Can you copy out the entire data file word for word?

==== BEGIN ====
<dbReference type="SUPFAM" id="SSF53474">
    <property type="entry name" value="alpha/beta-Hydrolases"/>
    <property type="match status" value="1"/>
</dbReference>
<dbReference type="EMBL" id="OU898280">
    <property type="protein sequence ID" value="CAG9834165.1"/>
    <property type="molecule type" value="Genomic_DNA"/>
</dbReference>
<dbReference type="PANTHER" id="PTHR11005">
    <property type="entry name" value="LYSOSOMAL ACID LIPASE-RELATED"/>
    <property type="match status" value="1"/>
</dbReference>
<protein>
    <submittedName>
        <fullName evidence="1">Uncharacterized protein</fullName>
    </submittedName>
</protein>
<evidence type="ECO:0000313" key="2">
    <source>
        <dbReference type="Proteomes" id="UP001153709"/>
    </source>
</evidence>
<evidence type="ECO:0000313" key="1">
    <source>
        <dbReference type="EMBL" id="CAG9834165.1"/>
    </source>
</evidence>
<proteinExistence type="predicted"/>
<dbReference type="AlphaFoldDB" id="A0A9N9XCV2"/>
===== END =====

<dbReference type="SUPFAM" id="SSF53474">
    <property type="entry name" value="alpha/beta-Hydrolases"/>
    <property type="match status" value="1"/>
</dbReference>
<dbReference type="EMBL" id="OU898280">
    <property type="protein sequence ID" value="CAG9834165.1"/>
    <property type="molecule type" value="Genomic_DNA"/>
</dbReference>
<dbReference type="PANTHER" id="PTHR11005">
    <property type="entry name" value="LYSOSOMAL ACID LIPASE-RELATED"/>
    <property type="match status" value="1"/>
</dbReference>
<protein>
    <submittedName>
        <fullName evidence="1">Uncharacterized protein</fullName>
    </submittedName>
</protein>
<evidence type="ECO:0000313" key="2">
    <source>
        <dbReference type="Proteomes" id="UP001153709"/>
    </source>
</evidence>
<evidence type="ECO:0000313" key="1">
    <source>
        <dbReference type="EMBL" id="CAG9834165.1"/>
    </source>
</evidence>
<proteinExistence type="predicted"/>
<dbReference type="AlphaFoldDB" id="A0A9N9XCV2"/>